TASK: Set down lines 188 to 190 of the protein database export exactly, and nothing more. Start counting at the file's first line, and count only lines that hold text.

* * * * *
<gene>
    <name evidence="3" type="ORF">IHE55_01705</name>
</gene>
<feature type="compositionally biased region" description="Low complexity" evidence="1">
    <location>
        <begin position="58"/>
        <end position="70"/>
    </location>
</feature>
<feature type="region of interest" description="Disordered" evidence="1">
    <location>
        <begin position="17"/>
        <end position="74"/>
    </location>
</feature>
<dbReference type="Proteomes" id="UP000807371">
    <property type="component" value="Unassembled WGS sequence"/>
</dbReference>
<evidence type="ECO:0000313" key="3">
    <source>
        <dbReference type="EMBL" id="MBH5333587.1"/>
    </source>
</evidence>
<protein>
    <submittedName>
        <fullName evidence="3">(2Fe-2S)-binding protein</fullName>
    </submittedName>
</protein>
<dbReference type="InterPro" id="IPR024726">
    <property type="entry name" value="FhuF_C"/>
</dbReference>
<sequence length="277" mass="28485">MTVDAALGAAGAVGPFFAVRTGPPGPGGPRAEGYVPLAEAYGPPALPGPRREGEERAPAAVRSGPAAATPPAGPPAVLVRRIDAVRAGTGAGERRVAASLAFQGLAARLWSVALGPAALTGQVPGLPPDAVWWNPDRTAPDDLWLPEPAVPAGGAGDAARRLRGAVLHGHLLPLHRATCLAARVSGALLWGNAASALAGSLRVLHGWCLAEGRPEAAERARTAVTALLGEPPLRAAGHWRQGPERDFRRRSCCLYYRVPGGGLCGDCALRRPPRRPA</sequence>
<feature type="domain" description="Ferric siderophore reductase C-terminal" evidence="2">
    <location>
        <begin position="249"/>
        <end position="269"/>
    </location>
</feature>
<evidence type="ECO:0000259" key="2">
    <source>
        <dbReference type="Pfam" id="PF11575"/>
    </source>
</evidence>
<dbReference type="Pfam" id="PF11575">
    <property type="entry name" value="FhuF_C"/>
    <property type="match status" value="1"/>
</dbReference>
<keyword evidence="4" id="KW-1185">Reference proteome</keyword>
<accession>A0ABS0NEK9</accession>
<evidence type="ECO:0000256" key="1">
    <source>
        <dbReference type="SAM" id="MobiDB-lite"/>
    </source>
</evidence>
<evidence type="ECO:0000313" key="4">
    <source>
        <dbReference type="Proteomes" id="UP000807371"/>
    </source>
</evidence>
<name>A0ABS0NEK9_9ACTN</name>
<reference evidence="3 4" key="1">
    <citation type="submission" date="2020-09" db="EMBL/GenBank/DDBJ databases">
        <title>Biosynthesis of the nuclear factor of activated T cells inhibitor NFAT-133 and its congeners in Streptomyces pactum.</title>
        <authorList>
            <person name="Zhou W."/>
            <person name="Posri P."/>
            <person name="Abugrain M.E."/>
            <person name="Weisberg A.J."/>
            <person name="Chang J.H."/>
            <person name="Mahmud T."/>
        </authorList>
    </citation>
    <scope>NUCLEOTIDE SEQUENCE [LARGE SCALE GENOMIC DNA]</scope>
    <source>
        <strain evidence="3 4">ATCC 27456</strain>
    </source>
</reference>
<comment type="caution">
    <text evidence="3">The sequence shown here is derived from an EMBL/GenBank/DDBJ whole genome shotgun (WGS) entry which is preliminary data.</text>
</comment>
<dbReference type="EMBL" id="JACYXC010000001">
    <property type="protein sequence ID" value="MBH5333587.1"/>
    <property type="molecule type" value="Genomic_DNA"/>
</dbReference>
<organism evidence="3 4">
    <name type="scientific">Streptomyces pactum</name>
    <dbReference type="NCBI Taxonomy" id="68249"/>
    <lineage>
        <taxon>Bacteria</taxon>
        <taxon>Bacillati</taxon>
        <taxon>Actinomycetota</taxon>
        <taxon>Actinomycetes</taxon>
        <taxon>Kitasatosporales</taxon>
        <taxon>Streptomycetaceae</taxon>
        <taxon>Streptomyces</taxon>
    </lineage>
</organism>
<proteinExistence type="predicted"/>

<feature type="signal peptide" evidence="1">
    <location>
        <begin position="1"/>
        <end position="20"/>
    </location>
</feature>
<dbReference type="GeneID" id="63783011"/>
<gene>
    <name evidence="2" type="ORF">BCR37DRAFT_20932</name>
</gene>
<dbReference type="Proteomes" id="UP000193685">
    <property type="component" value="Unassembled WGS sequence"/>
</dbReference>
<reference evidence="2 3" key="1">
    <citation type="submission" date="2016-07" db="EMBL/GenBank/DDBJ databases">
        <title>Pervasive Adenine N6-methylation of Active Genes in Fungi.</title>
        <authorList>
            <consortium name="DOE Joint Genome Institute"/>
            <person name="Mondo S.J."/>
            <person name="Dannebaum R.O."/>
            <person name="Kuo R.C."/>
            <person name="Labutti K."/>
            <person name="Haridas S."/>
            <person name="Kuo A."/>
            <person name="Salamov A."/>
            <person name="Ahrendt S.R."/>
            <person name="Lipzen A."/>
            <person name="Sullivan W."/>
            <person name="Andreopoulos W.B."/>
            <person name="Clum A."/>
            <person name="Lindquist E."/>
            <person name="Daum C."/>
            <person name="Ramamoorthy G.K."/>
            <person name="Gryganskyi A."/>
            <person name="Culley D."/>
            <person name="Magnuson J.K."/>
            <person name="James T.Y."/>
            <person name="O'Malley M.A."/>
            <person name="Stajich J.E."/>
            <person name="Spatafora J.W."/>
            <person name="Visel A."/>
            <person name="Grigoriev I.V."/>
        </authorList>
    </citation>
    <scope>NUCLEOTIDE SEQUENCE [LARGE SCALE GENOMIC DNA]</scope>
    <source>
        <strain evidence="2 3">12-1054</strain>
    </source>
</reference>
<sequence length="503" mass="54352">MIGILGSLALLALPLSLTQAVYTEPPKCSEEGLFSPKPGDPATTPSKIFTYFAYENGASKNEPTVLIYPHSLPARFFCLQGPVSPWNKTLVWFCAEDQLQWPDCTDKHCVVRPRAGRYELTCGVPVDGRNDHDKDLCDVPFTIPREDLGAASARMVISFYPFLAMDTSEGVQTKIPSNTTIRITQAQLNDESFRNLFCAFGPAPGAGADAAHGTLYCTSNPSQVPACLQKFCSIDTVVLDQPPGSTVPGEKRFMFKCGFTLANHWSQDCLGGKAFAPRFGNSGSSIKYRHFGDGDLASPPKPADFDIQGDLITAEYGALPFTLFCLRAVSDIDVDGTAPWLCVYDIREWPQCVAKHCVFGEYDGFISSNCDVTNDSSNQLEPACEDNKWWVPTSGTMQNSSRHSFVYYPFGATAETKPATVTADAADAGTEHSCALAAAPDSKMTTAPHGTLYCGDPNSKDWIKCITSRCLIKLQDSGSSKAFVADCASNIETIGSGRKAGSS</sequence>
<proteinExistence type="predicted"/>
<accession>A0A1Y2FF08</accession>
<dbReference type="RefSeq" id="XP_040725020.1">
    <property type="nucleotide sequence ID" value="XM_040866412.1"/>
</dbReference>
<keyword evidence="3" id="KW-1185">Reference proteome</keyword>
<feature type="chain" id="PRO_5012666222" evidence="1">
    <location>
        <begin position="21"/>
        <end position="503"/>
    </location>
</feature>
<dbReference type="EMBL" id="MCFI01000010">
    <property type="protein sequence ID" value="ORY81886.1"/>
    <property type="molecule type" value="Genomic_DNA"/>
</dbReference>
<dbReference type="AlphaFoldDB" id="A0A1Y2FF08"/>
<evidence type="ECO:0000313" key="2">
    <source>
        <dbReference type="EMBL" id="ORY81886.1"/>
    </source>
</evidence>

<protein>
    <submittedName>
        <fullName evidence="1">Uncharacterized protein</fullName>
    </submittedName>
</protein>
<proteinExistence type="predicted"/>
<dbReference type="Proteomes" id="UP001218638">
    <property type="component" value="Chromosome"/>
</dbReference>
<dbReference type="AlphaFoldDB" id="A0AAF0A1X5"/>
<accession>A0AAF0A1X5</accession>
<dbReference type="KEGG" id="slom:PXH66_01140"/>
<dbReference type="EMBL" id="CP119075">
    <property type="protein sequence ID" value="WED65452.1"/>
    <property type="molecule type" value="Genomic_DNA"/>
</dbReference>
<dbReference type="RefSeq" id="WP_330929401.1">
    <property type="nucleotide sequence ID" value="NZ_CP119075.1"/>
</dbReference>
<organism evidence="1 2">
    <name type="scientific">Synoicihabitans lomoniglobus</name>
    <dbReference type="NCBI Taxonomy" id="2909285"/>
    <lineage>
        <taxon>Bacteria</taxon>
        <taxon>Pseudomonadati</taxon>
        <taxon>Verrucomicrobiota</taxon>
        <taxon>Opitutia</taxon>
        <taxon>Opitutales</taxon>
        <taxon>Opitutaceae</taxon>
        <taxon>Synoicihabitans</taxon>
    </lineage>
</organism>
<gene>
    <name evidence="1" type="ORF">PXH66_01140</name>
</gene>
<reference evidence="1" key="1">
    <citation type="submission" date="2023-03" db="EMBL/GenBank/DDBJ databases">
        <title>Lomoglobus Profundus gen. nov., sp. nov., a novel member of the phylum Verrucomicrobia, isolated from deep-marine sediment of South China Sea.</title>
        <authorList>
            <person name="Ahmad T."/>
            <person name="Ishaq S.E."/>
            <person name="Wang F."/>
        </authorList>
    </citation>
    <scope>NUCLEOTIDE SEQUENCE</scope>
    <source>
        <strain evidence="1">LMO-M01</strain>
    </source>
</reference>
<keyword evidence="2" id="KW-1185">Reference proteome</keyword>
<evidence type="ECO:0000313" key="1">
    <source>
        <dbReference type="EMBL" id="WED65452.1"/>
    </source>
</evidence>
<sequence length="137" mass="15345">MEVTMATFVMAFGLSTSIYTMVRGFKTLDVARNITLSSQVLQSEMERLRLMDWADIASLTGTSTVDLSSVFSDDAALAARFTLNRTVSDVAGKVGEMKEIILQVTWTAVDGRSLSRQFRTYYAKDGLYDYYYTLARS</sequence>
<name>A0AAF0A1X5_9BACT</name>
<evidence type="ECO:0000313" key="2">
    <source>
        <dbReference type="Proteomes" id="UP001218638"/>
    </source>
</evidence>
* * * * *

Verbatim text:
    <property type="nucleotide sequence ID" value="NZ_CP119075.1"/>
</dbReference>
<organism evidence="1 2">